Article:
Talks between the eleven unions, including the IAM and TCU-IAM, in the NJT Rail Labor Coalition and negotiators from New Jersey Transit continued today, but no agreement was reached. Both sides pledged to continue negotiating.
Today’s talks were the first since Presidential Emergency Board 249 selected the unions’ final offer as the “most reasonable”.
Under Section 9a of the Railway Labor Act, which is the law covering NJT commuter rail workers, the cooling off period expires 12:01 am on March 13. If no deal is reached by then, the unions can strike and/or NJT can lock its workers out. A strike or lockout can only be ended by the parties agreeing to a settlement, or Congress passing a law to end the dispute, which both sides believe would be highly unlikely.
The unions adopted the impartial recommendations of President Emergency Board 248 as our final offer. The recommendations call for a contract averaging 2.5% a year coupled with significant increases in employee health care contributions. NJT’s offer is for 0.6% net wage increases per year. The two Presidential Boards consisted of six experienced and expert arbitrators appointed by President Obama.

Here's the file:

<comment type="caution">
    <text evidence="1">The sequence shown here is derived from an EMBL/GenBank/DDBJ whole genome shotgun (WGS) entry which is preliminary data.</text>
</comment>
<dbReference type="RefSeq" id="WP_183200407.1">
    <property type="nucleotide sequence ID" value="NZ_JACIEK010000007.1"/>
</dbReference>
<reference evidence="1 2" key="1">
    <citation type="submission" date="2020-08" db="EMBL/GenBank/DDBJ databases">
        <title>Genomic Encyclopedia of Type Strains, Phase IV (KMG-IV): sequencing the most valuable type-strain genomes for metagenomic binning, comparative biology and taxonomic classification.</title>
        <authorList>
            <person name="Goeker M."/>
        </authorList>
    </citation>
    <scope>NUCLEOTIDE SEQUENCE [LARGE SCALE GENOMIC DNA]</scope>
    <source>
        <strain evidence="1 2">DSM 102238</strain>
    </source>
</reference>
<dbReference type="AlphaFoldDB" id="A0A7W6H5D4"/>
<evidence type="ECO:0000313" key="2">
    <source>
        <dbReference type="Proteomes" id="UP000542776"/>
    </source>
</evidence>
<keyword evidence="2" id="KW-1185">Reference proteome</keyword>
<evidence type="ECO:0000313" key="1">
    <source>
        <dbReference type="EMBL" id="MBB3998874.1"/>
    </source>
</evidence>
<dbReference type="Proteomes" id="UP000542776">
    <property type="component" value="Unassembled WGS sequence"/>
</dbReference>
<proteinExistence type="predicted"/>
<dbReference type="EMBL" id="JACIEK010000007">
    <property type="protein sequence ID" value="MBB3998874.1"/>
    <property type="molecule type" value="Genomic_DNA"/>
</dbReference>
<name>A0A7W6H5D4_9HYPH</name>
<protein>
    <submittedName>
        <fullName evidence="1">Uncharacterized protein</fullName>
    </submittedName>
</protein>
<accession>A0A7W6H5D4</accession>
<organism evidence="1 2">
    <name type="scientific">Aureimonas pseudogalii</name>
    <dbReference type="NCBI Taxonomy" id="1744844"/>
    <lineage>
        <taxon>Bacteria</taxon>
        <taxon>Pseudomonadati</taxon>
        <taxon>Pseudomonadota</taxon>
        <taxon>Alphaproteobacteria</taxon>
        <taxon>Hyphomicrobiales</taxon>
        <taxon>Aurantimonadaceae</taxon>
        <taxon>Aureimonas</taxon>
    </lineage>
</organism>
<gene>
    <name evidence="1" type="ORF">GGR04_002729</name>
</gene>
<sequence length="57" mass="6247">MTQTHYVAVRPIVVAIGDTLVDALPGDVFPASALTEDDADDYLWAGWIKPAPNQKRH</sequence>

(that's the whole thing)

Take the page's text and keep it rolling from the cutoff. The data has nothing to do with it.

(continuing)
Coalition spokesmen said, “The last thing we want is a strike. We have gone five years without a contract. Our settlement proposal is modest and fair. All we are asking is what has been recommended by two expert neutral panels. Congress changed the Railway Labor Act to try to prevent commuter work stoppages by having a second PEB recommend the most reasonable offer, with penalties imposed on the side that doesn’t accept the recommendation. That has almost always led to a settlement. Yet now NJT refuses. We call upon NJT to end this dispute without disruption to the riding public.”
The Coalition includes every rail union on NJT, including IAM-TCU, representing more than 4,000 commuter workers.